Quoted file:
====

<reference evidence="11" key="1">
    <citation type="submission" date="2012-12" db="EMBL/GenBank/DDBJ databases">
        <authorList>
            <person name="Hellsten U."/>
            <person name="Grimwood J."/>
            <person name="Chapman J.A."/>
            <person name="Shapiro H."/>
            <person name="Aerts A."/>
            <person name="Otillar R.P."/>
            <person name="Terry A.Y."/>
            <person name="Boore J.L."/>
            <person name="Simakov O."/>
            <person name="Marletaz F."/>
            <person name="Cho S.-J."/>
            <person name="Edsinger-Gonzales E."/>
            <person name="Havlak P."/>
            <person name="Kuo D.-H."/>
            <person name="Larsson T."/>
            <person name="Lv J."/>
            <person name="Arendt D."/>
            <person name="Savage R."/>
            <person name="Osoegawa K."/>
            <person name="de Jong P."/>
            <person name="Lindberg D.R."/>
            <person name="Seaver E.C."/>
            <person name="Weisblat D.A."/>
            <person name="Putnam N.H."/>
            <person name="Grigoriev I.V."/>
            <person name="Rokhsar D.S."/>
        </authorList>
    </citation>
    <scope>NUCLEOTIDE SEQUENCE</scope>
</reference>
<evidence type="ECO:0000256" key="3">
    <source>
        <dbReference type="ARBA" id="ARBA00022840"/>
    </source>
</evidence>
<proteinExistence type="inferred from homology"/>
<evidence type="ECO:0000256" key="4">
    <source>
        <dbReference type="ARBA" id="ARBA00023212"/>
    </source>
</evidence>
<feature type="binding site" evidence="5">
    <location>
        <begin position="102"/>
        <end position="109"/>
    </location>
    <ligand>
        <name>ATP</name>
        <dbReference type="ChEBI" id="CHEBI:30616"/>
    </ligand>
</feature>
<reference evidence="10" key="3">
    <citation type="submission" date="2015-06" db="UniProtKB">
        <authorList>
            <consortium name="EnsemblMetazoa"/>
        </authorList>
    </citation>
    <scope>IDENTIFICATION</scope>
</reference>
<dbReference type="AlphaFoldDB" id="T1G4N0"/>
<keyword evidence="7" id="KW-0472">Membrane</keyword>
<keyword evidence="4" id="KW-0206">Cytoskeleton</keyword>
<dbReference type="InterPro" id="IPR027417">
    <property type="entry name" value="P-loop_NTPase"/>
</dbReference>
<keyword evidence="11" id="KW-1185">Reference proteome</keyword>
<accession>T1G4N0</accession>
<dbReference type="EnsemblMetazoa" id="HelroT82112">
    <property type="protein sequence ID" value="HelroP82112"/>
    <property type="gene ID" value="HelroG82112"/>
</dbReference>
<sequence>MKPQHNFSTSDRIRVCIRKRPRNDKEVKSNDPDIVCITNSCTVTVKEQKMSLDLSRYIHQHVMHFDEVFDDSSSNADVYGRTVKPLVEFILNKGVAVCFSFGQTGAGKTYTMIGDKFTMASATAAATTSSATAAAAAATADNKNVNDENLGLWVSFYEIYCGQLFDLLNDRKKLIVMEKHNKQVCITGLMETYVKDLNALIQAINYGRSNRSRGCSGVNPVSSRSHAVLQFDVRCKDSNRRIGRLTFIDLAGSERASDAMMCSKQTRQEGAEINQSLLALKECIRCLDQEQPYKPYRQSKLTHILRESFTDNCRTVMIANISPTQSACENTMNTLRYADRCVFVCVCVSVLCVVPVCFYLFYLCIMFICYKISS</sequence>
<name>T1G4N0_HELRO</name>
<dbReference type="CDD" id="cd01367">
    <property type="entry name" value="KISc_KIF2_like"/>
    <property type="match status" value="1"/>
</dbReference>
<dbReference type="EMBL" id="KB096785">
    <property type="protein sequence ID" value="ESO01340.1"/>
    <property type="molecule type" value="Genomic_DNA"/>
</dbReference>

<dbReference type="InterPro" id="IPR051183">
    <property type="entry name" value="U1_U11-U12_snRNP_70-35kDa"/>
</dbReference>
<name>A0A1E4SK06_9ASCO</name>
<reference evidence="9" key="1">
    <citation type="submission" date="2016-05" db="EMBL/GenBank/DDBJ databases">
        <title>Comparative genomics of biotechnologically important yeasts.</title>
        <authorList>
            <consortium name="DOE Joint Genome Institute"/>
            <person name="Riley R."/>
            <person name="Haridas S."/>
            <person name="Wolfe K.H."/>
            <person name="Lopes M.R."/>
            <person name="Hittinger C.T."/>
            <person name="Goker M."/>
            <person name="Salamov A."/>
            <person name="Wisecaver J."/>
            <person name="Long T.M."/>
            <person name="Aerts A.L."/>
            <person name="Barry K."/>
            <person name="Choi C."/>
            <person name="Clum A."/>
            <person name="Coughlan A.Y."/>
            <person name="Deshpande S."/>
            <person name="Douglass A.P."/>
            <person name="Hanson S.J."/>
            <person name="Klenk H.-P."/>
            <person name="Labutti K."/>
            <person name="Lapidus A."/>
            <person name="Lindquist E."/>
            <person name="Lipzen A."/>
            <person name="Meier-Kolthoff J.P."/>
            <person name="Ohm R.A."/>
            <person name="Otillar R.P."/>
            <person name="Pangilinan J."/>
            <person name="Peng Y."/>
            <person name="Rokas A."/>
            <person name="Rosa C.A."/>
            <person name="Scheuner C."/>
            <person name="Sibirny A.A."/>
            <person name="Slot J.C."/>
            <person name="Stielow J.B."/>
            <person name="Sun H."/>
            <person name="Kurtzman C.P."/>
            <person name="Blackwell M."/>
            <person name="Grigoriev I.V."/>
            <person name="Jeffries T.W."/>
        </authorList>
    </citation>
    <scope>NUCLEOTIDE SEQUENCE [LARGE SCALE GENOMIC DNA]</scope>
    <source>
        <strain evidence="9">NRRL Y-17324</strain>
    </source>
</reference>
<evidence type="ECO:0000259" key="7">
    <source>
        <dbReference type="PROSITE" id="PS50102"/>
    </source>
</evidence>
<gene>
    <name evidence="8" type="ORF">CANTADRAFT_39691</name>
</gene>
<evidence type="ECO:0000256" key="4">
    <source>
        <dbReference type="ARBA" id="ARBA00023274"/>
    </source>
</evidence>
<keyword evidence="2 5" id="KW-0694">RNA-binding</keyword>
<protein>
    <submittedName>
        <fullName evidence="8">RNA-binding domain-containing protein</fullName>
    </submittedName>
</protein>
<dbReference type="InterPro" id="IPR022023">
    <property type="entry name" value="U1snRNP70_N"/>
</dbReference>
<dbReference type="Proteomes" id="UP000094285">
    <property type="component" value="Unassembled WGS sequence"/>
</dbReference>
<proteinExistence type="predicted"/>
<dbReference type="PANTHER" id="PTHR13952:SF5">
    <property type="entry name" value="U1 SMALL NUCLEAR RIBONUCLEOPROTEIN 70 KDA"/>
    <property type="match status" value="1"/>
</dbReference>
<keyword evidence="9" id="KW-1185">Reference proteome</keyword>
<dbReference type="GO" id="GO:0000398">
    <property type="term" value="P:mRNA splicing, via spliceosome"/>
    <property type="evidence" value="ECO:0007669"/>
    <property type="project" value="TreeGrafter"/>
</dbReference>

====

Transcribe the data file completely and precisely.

<reference evidence="11" key="1">
    <citation type="submission" date="2012-12" db="EMBL/GenBank/DDBJ databases">
        <authorList>
            <person name="Hellsten U."/>
            <person name="Grimwood J."/>
            <person name="Chapman J.A."/>
            <person name="Shapiro H."/>
            <person name="Aerts A."/>
            <person name="Otillar R.P."/>
            <person name="Terry A.Y."/>
            <person name="Boore J.L."/>
            <person name="Simakov O."/>
            <person name="Marletaz F."/>
            <person name="Cho S.-J."/>
            <person name="Edsinger-Gonzales E."/>
            <person name="Havlak P."/>
            <person name="Kuo D.-H."/>
            <person name="Larsson T."/>
            <person name="Lv J."/>
            <person name="Arendt D."/>
            <person name="Savage R."/>
            <person name="Osoegawa K."/>
            <person name="de Jong P."/>
            <person name="Lindberg D.R."/>
            <person name="Seaver E.C."/>
            <person name="Weisblat D.A."/>
            <person name="Putnam N.H."/>
            <person name="Grigoriev I.V."/>
            <person name="Rokhsar D.S."/>
        </authorList>
    </citation>
    <scope>NUCLEOTIDE SEQUENCE</scope>
</reference>
<evidence type="ECO:0000256" key="3">
    <source>
        <dbReference type="ARBA" id="ARBA00022840"/>
    </source>
</evidence>
<proteinExistence type="inferred from homology"/>
<evidence type="ECO:0000256" key="4">
    <source>
        <dbReference type="ARBA" id="ARBA00023212"/>
    </source>
</evidence>
<feature type="binding site" evidence="5">
    <location>
        <begin position="102"/>
        <end position="109"/>
    </location>
    <ligand>
        <name>ATP</name>
        <dbReference type="ChEBI" id="CHEBI:30616"/>
    </ligand>
</feature>
<reference evidence="10" key="3">
    <citation type="submission" date="2015-06" db="UniProtKB">
        <authorList>
            <consortium name="EnsemblMetazoa"/>
        </authorList>
    </citation>
    <scope>IDENTIFICATION</scope>
</reference>
<dbReference type="AlphaFoldDB" id="T1G4N0"/>
<keyword evidence="7" id="KW-0472">Membrane</keyword>
<keyword evidence="4" id="KW-0206">Cytoskeleton</keyword>
<dbReference type="InterPro" id="IPR027417">
    <property type="entry name" value="P-loop_NTPase"/>
</dbReference>
<keyword evidence="11" id="KW-1185">Reference proteome</keyword>
<accession>T1G4N0</accession>
<dbReference type="EnsemblMetazoa" id="HelroT82112">
    <property type="protein sequence ID" value="HelroP82112"/>
    <property type="gene ID" value="HelroG82112"/>
</dbReference>
<sequence>MKPQHNFSTSDRIRVCIRKRPRNDKEVKSNDPDIVCITNSCTVTVKEQKMSLDLSRYIHQHVMHFDEVFDDSSSNADVYGRTVKPLVEFILNKGVAVCFSFGQTGAGKTYTMIGDKFTMASATAAATTSSATAAAAAATADNKNVNDENLGLWVSFYEIYCGQLFDLLNDRKKLIVMEKHNKQVCITGLMETYVKDLNALIQAINYGRSNRSRGCSGVNPVSSRSHAVLQFDVRCKDSNRRIGRLTFIDLAGSERASDAMMCSKQTRQEGAEINQSLLALKECIRCLDQEQPYKPYRQSKLTHILRESFTDNCRTVMIANISPTQSACENTMNTLRYADRCVFVCVCVSVLCVVPVCFYLFYLCIMFICYKISS</sequence>
<name>T1G4N0_HELRO</name>
<dbReference type="CDD" id="cd01367">
    <property type="entry name" value="KISc_KIF2_like"/>
    <property type="match status" value="1"/>
</dbReference>
<dbReference type="EMBL" id="KB096785">
    <property type="protein sequence ID" value="ESO01340.1"/>
    <property type="molecule type" value="Genomic_DNA"/>
</dbReference>

<dbReference type="InterPro" id="IPR051183">
    <property type="entry name" value="U1_U11-U12_snRNP_70-35kDa"/>
</dbReference>
<name>A0A1E4SK06_9ASCO</name>
<reference evidence="9" key="1">
    <citation type="submission" date="2016-05" db="EMBL/GenBank/DDBJ databases">
        <title>Comparative genomics of biotechnologically important yeasts.</title>
        <authorList>
            <consortium name="DOE Joint Genome Institute"/>
            <person name="Riley R."/>
            <person name="Haridas S."/>
            <person name="Wolfe K.H."/>
            <person name="Lopes M.R."/>
            <person name="Hittinger C.T."/>
            <person name="Goker M."/>
            <person name="Salamov A."/>
            <person name="Wisecaver J."/>
            <person name="Long T.M."/>
            <person name="Aerts A.L."/>
            <person name="Barry K."/>
            <person name="Choi C."/>
            <person name="Clum A."/>
            <person name="Coughlan A.Y."/>
            <person name="Deshpande S."/>
            <person name="Douglass A.P."/>
            <person name="Hanson S.J."/>
            <person name="Klenk H.-P."/>
            <person name="Labutti K."/>
            <person name="Lapidus A."/>
            <person name="Lindquist E."/>
            <person name="Lipzen A."/>
            <person name="Meier-Kolthoff J.P."/>
            <person name="Ohm R.A."/>
            <person name="Otillar R.P."/>
            <person name="Pangilinan J."/>
            <person name="Peng Y."/>
            <person name="Rokas A."/>
            <person name="Rosa C.A."/>
            <person name="Scheuner C."/>
            <person name="Sibirny A.A."/>
            <person name="Slot J.C."/>
            <person name="Stielow J.B."/>
            <person name="Sun H."/>
            <person name="Kurtzman C.P."/>
            <person name="Blackwell M."/>
            <person name="Grigoriev I.V."/>
            <person name="Jeffries T.W."/>
        </authorList>
    </citation>
    <scope>NUCLEOTIDE SEQUENCE [LARGE SCALE GENOMIC DNA]</scope>
    <source>
        <strain evidence="9">NRRL Y-17324</strain>
    </source>
</reference>
<evidence type="ECO:0000259" key="7">
    <source>
        <dbReference type="PROSITE" id="PS50102"/>
    </source>
</evidence>
<gene>
    <name evidence="8" type="ORF">CANTADRAFT_39691</name>
</gene>
<evidence type="ECO:0000256" key="4">
    <source>
        <dbReference type="ARBA" id="ARBA00023274"/>
    </source>
</evidence>
<keyword evidence="2 5" id="KW-0694">RNA-binding</keyword>
<protein>
    <submittedName>
        <fullName evidence="8">RNA-binding domain-containing protein</fullName>
    </submittedName>
</protein>
<dbReference type="InterPro" id="IPR022023">
    <property type="entry name" value="U1snRNP70_N"/>
</dbReference>
<dbReference type="Proteomes" id="UP000094285">
    <property type="component" value="Unassembled WGS sequence"/>
</dbReference>
<proteinExistence type="predicted"/>
<dbReference type="PANTHER" id="PTHR13952:SF5">
    <property type="entry name" value="U1 SMALL NUCLEAR RIBONUCLEOPROTEIN 70 KDA"/>
    <property type="match status" value="1"/>
</dbReference>
<keyword evidence="9" id="KW-1185">Reference proteome</keyword>
<dbReference type="GO" id="GO:0000398">
    <property type="term" value="P:mRNA splicing, via spliceosome"/>
    <property type="evidence" value="ECO:0007669"/>
    <property type="project" value="TreeGrafter"/>
</dbReference>